Forks village under water.
January 1996 - Major flood
event throughout the region as a result of rapid meltdown of snowpack along with two to four
inches of rain. Record flooding on Schoharie Creek and significant floods on Mohawk River at
Schenectady, and on the Hudson at Albany (15.5 ft - greatest since New Years 1949).
January 1998 - A catastrophic ice storm and flood event struck northern New
England and northern New York during the first two week of January 1998. Heavy rain associated with
a warm moist airmass overspread a shallow but dense layer of cold air producing ice accumulations in
excess of three inches. Heavy rainfall, exceeding four inches in some areas, combined with
significant runoff from melting snowpack to produce record flooding.
September 1999 - Tropical Storm
Floyd dumped very heavy rains (3 to
almost 12 inches) across the region.
September 17-18, 2004 - The remnants of Hurricane Ivan dumped dumped heavy rains
across the region, up
to 6 inches in some locales.
January 2005 - In mid January warm, breezy conditions combined with high dew
points melted most of the snow across the area. Runoff from the melt combined with runoff from heavy
rains to cause some flooding and flash flooding. The stage below Stevenson Dam on the Housatonic was
the highest since 1960. The stage on the Wappingers Creek at Wappingers Falls was the highest since
April 2005 - Combination of high pre-storm flows, rain plus snowmelt. A slow
moving storm moved up through the Appalachians and into the Northeast, producing an extended period
rainfall on April 2-4th.
The heaviest rain and worst flooding occurred in Ulster and Greene Counties. Upslope flow enhanced
rainfall amounts in the Catskills, where generally 3 to 6 inches fell. Flood of record occurred on
the Esopus Creek (Mount Marion 26.24 feet). U.S.G.S. estimated it as 100 year event for the Upper
Hudson Basin. Sacandaga Lake and Indian lake were nearly empty and were able to cut half the peak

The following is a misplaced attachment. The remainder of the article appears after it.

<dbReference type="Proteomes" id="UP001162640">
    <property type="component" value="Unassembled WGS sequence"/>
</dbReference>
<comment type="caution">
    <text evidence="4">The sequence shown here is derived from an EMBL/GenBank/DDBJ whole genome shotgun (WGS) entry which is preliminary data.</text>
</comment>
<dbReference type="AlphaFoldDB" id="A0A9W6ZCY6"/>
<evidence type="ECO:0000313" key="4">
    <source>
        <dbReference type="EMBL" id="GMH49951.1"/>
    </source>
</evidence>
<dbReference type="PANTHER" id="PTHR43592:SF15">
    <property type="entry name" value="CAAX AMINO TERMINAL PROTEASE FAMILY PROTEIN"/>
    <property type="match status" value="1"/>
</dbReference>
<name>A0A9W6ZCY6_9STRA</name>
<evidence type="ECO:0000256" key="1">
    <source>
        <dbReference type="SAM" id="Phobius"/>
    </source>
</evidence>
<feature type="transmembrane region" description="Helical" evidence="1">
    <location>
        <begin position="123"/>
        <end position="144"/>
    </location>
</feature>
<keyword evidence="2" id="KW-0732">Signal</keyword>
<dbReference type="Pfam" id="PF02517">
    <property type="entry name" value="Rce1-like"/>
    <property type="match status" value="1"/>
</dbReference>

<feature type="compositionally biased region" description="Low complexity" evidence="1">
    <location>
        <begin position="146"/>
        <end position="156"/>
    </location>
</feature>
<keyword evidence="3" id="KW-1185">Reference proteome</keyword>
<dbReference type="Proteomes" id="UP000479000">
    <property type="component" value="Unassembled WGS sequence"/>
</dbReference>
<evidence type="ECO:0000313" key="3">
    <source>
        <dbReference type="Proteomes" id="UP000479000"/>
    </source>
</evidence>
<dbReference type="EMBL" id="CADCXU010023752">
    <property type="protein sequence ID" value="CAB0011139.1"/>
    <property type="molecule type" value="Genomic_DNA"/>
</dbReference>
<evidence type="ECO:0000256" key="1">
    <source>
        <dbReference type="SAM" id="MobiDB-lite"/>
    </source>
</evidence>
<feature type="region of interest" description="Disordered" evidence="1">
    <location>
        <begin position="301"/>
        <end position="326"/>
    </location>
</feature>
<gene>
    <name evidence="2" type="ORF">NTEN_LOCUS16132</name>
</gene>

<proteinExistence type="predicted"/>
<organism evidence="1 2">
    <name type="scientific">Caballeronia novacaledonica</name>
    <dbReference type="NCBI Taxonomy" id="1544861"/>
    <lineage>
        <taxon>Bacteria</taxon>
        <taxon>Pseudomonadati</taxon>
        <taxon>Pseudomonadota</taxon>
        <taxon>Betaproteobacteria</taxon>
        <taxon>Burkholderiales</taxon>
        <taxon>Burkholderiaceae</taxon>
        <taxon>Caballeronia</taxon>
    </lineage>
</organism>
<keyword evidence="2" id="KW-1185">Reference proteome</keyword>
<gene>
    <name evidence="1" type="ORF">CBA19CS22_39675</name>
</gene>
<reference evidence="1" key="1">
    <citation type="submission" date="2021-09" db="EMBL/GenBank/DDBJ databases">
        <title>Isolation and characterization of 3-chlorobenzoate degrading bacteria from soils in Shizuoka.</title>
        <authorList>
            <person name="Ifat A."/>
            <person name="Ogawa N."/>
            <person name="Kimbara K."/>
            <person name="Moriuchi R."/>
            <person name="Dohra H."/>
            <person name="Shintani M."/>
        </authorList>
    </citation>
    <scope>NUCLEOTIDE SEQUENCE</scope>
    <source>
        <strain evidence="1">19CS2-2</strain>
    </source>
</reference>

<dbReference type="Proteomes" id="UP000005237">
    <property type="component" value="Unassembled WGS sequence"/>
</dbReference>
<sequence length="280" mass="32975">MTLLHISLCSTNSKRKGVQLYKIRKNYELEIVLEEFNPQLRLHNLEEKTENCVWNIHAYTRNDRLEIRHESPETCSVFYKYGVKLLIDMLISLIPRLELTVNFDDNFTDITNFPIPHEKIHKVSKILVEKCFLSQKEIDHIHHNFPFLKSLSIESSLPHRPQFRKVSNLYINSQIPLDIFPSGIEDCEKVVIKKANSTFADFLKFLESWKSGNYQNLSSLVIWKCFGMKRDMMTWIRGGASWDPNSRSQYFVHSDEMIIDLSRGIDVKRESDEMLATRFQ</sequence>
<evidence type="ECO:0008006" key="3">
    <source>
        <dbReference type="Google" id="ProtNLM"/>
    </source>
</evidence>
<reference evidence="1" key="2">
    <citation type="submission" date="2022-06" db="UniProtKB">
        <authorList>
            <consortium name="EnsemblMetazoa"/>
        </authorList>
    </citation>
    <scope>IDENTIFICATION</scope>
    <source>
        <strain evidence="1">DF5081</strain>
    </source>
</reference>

flow off the Hudson. As a result moderate as opposed to devastating flooding resulted on the Hudson
June 13, 2005 - Flash flooding which washed
out a portion of the Northway between Exit 23 and 24.
October 2005 - According to the Drought Monitor of September 27, 2005, the
southern part of the Albany Hydrologic Service Area was in a moderate drought. This changed
dramatically in October 2005 as two rain events dumped a total 1 to 2 feet of rain across the driest
areas. The first event, October 7-9th, the
remnants of Tropical Storm Tammy interacted with a cold front. Then a stationary low pressure sat
south of Long Island and brought periods of heavy rain to New York and New England the 12th through
14th. The worst flooding occurred in Dutchess County, New York and Litchfield County, Connecticut
where moderate to major flooding was reported.
End of June
2006 - Widespread flooding
in the Mohawk and Hudson basins, and Catskills was observed.Flooding was most severe along the
Mohawk River and its tributaries. On Tuesday, June 27th, a frontal boundary stalled across the
region. The boundary extended from southern Quebec across central New York and to Florida. A weak
disturbance of tropical origin moved through southeast New York Wednesday morning yielding
additional tropical moisture. A strong low level jet developed which transported tropical moisture
into central and eastern New York.
15-16, 2007 - Widespread flooding across much of eastern New York and western New
England, especially in the eastern Catskills, Mid-Hudson Valley and across Litchfield County
25-26, 2010 - Widespread flooding occurred across East Central New York and adjacent
western New England from a combination of rain, snowmelt and frozen ground.
30 - October 1 - The remnants of Tropical Storm Nicole moved northward along a nearly
stationary boundary along the east coast bringing abundant tropical moisture into the region.
Rainfall reports ranged from just over 3 inches up to 9 inches across east central New York and
adjacent western New England.
11-13, 2011 - Heavy rainfall, snowmelt and ice jams. The combination of the heavy
rainfall and runoff from the snowmelt caused flooding of rivers, streams, creeks, roads, and some
urban low lying areas.
Storm Irene: August 28, 2011 - Heavy to extreme rainfall resulted catastrophic flooding
across portions of east central New York and adjacent western New England.
of Tropical Storm Lee: September 5-8, 2011 - Heavy rainfall, combined with saturated
soil from the excessive rains which fell in late August associated with the passage of Irene, led to
widespread minor to moderate flooding on rivers, as well as small streams and creeks across eastern
New York and adjacent western New England. Some major flooding did occur across portions of the
western Mohawk River. In addition, flash flooding occurred across portions of the eastern Catskills
and western Mohawk River Valley.